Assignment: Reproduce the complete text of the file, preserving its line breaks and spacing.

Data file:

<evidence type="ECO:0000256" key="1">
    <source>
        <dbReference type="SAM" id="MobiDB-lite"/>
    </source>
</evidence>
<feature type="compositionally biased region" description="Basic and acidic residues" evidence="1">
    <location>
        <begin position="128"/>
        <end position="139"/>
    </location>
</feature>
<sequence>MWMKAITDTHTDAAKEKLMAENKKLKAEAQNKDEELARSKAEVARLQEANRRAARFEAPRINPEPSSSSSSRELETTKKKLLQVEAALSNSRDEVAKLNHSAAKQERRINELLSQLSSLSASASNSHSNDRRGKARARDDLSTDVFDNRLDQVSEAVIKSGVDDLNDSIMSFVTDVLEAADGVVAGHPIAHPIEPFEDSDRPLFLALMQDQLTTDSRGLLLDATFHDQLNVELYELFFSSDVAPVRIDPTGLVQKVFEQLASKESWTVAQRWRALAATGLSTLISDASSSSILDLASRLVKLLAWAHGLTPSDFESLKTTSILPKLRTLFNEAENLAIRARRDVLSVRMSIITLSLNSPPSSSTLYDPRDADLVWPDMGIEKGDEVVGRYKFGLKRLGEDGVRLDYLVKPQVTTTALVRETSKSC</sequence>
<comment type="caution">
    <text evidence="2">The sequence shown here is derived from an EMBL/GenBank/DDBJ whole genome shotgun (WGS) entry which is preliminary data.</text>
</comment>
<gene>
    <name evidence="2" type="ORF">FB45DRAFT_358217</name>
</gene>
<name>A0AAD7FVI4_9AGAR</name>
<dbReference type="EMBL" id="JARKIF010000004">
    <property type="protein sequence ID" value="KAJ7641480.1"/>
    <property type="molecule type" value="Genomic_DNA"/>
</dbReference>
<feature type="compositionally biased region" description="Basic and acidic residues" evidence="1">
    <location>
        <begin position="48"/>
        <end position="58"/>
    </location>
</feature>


<evidence type="ECO:0000256" key="1">
    <source>
        <dbReference type="SAM" id="MobiDB-lite"/>
    </source>
</evidence>
<feature type="compositionally biased region" description="Basic and acidic residues" evidence="1">
    <location>
        <begin position="128"/>
        <end position="139"/>
    </location>
</feature>
<sequence>MWMKAITDTHTDAAKEKLMAENKKLKAEAQNKDEELARSKAEVARLQEANRRAARFEAPRINPEPSSSSSSRELETTKKKLLQVEAALSNSRDEVAKLNHSAAKQERRINELLSQLSSLSASASNSHSNDRRGKARARDDLSTDVFDNRLDQVSEAVIKSGVDDLNDSIMSFVTDVLEAADGVVAGHPIAHPIEPFEDSDRPLFLALMQDQLTTDSRGLLLDATFHDQLNVELYELFFSSDVAPVRIDPTGLVQKVFEQLASKESWTVAQRWRALAATGLSTLISDASSSSILDLASRLVKLLAWAHGLTPSDFESLKTTSILPKLRTLFNEAENLAIRARRDVLSVRMSIITLSLNSPPSSSTLYDPRDADLVWPDMGIEKGDEVVGRYKFGLKRLGEDGVRLDYLVKPQVTTTALVRETSKSC</sequence>
<comment type="caution">
    <text evidence="2">The sequence shown here is derived from an EMBL/GenBank/DDBJ whole genome shotgun (WGS) entry which is preliminary data.</text>
</comment>
<gene>
    <name evidence="2" type="ORF">FB45DRAFT_358217</name>
</gene>
<name>A0AAD7FVI4_9AGAR</name>
<dbReference type="EMBL" id="JARKIF010000004">
    <property type="protein sequence ID" value="KAJ7641480.1"/>
    <property type="molecule type" value="Genomic_DNA"/>
</dbReference>
<feature type="compositionally biased region" description="Basic and acidic residues" evidence="1">
    <location>
        <begin position="48"/>
        <end position="58"/>
    </location>
</feature>